If there is one silver lining, however dull, to the recent international terrorism atrocities claimed by the Islamic State (Isis), it is the news that the United States and Russia have agreed on a blueprint for a negotiated peace for the Syrian civil war.
The Isis has left a remarkable trail of international destruction in just a few weeks — it is now believed to have brought down a Russian airliner, carried out twin blasts in Beirut and most recently the serial carnage in Paris.
The evidence is that Isis’ international reach is increasing and its rhetoric against the West becoming shriller. Now the terror-state’s acts are grudgingly getting great and regional powers to set aside their differences and accept that the Isis is their collective number one threat. Such a coalition is the only real way of destroying or even containing the Isis.
There are many reasons to be sceptical about the likelihood of the new peace proposals being implemented. Introducing a ceasefire in Syria between the various players on the ground would require almost miraculous powers of persuasion. It is definitely hard to see why the Isis should holster its weapons.
The other proposal, to hold democratic elections in the country, sounds even more implausible. Even before the civil war broke out, the Syrians had no real tradition of democracy. But the sight of the US and Russia coming together on any major international crisis, let alone one as divisive as Syria, is welcome. Russian President Vladimir Putin has been silent about his decision to intervene in Syria since the airliner crash, and is interested in cutting his losses.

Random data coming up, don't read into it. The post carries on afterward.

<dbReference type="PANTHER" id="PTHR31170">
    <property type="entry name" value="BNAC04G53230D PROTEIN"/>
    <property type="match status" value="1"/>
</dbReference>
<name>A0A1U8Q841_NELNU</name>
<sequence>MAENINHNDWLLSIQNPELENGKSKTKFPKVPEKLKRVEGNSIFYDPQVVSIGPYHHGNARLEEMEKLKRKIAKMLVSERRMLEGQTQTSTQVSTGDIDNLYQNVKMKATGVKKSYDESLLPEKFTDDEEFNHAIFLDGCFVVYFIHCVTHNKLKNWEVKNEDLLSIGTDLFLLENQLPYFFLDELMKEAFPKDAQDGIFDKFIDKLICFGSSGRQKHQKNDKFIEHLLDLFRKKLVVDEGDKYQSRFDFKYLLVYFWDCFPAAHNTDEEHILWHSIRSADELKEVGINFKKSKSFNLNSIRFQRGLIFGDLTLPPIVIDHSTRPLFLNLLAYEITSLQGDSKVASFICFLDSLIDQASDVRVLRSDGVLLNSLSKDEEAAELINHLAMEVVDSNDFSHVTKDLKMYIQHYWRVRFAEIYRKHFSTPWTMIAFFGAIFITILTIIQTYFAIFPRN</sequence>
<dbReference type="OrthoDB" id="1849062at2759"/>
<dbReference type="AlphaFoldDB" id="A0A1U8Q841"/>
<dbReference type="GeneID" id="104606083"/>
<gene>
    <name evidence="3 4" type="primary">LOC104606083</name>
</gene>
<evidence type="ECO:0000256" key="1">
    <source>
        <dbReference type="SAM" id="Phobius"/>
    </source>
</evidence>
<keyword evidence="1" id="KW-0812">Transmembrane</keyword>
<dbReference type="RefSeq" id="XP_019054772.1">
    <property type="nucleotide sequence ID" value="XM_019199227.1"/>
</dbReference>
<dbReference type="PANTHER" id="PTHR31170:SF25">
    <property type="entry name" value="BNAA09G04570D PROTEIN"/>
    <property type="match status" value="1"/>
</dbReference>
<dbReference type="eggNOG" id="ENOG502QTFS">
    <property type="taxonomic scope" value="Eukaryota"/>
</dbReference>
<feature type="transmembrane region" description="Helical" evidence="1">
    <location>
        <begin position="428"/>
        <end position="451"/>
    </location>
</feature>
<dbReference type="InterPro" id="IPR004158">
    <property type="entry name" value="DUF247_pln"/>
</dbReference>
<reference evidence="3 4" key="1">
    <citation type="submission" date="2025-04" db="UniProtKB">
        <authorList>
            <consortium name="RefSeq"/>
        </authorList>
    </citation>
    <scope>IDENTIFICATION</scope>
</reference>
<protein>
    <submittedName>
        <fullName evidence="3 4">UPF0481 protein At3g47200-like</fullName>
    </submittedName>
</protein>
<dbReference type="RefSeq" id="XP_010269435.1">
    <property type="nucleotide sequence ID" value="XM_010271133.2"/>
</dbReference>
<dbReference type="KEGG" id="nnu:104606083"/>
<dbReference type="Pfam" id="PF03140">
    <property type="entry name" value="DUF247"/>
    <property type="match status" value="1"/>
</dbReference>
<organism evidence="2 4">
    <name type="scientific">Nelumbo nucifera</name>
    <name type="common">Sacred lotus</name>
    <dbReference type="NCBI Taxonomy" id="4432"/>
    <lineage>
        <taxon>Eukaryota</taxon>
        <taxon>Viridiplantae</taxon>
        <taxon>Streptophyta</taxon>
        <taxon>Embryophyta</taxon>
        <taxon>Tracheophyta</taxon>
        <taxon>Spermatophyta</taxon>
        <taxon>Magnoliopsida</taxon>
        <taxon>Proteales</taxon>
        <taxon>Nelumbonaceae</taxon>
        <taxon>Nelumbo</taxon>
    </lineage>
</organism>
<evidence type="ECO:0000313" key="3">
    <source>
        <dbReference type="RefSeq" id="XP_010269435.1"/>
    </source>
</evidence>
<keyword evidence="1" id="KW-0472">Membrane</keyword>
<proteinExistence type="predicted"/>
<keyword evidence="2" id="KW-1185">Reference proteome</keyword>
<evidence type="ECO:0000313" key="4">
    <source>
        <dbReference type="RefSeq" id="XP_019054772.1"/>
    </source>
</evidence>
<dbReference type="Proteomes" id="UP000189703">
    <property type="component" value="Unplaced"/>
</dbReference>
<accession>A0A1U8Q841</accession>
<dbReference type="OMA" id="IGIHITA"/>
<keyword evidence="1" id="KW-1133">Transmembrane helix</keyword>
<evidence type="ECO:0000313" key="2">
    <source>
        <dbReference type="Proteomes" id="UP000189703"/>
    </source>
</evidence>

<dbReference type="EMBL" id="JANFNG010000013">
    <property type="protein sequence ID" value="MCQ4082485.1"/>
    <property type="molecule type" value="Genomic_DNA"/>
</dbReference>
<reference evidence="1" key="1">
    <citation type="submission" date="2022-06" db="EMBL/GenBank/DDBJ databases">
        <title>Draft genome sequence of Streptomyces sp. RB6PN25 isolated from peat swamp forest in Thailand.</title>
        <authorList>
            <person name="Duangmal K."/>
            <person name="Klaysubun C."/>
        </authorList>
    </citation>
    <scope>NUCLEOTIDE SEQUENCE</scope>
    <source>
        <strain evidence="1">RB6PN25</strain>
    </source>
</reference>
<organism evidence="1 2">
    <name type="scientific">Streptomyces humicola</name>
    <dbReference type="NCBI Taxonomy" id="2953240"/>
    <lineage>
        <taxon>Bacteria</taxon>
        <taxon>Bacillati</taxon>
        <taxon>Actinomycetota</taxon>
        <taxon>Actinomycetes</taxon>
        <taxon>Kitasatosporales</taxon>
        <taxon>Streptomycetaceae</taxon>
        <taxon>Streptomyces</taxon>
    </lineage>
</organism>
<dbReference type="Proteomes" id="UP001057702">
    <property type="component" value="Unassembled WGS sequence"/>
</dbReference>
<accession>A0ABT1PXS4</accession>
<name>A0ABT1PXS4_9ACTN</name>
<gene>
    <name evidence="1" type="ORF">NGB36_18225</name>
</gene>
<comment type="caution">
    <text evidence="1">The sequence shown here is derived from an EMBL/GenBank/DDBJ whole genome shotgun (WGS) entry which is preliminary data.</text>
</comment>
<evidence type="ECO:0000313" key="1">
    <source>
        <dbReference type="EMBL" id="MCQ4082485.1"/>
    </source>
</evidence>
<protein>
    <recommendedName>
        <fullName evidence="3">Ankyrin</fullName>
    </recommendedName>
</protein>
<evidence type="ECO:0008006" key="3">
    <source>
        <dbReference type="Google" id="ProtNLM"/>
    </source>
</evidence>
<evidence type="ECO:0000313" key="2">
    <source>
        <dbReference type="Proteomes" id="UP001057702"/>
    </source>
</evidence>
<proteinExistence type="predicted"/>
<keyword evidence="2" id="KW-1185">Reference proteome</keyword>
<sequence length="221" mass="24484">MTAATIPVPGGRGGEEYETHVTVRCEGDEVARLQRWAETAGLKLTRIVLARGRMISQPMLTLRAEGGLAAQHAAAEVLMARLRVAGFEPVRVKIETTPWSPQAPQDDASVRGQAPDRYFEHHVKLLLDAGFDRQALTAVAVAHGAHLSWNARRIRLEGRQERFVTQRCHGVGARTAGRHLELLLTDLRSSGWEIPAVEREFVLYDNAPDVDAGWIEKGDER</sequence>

US President Barack Obama has made no bones of his desire not to intervene militarily in West Asia. The European Union would love any progress in Syria, if only to end the present refugee crisis on its borders. What has happened is that Isis has made itself the primary concern of all these foreign players. The US has accepted that the Syrian President, Bashar al Assad, cannot be expected to step down, no matter how brutal he may be. Even external players like Iran and Saudi Arabia may not be averse to a political solution that at least stops the violence, given the costs in both blood and money that the war has already extracted from them.
Even the major Sunni powers in the region have been bloodied by the Isis despite their initial support for the terrorist group.
It is hard to believe that Syria can ever be united as a country — and neither Assad nor the Isis deserves to rule in part or in whole. But the present diplomatic initiative, no matter how symbolic, is the first real evidence that external powers are now thinking in unison rather than in conflict as they were before. And all because the Isis has at last revealed itself to be the greater evil in every sense of the word.